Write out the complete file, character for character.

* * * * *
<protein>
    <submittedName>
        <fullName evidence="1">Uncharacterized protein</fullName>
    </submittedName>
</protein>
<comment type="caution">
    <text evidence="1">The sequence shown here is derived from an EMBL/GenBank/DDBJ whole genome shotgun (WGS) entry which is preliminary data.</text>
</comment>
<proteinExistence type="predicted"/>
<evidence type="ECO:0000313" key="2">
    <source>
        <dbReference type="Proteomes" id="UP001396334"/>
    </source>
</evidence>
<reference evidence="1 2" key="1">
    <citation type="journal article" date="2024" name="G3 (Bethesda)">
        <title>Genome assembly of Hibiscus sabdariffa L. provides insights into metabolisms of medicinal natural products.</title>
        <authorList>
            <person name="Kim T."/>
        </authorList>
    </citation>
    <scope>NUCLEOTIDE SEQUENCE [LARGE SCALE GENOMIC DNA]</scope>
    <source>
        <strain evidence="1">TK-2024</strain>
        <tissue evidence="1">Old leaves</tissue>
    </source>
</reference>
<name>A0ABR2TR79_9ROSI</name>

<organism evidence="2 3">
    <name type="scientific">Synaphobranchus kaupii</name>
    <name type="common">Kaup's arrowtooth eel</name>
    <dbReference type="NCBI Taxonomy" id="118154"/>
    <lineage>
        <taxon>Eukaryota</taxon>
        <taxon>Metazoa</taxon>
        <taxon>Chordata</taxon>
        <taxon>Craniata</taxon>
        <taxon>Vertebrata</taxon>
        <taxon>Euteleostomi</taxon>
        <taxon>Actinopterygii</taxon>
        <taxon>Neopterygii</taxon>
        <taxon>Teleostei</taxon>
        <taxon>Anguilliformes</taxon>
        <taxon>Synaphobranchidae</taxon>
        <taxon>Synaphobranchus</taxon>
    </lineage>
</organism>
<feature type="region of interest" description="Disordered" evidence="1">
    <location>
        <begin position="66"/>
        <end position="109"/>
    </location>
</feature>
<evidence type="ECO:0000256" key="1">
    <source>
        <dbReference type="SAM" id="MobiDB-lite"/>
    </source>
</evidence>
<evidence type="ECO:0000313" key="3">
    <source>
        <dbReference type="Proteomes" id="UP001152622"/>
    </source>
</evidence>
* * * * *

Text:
<protein>
    <submittedName>
        <fullName evidence="1">Uncharacterized protein</fullName>
    </submittedName>
</protein>
<comment type="caution">
    <text evidence="1">The sequence shown here is derived from an EMBL/GenBank/DDBJ whole genome shotgun (WGS) entry which is preliminary data.</text>
</comment>
<proteinExistence type="predicted"/>
<evidence type="ECO:0000313" key="2">
    <source>
        <dbReference type="Proteomes" id="UP001396334"/>
    </source>
</evidence>
<reference evidence="1 2" key="1">
    <citation type="journal article" date="2024" name="G3 (Bethesda)">
        <title>Genome assembly of Hibiscus sabdariffa L. provides insights into metabolisms of medicinal natural products.</title>
        <authorList>
            <person name="Kim T."/>
        </authorList>
    </citation>
    <scope>NUCLEOTIDE SEQUENCE [LARGE SCALE GENOMIC DNA]</scope>
    <source>
        <strain evidence="1">TK-2024</strain>
        <tissue evidence="1">Old leaves</tissue>
    </source>
</reference>
<name>A0ABR2TR79_9ROSI</name>

<organism evidence="2 3">
    <name type="scientific">Synaphobranchus kaupii</name>
    <name type="common">Kaup's arrowtooth eel</name>
    <dbReference type="NCBI Taxonomy" id="118154"/>
    <lineage>
        <taxon>Eukaryota</taxon>
        <taxon>Metazoa</taxon>
        <taxon>Chordata</taxon>
        <taxon>Craniata</taxon>
        <taxon>Vertebrata</taxon>
        <taxon>Euteleostomi</taxon>
        <taxon>Actinopterygii</taxon>
        <taxon>Neopterygii</taxon>
        <taxon>Teleostei</taxon>
        <taxon>Anguilliformes</taxon>
        <taxon>Synaphobranchidae</taxon>
        <taxon>Synaphobranchus</taxon>
    </lineage>
</organism>
<feature type="region of interest" description="Disordered" evidence="1">
    <location>
        <begin position="66"/>
        <end position="109"/>
    </location>
</feature>
<evidence type="ECO:0000256" key="1">
    <source>
        <dbReference type="SAM" id="MobiDB-lite"/>
    </source>
</evidence>
<evidence type="ECO:0000313" key="3">
    <source>
        <dbReference type="Proteomes" id="UP001152622"/>
    </source>
</evidence>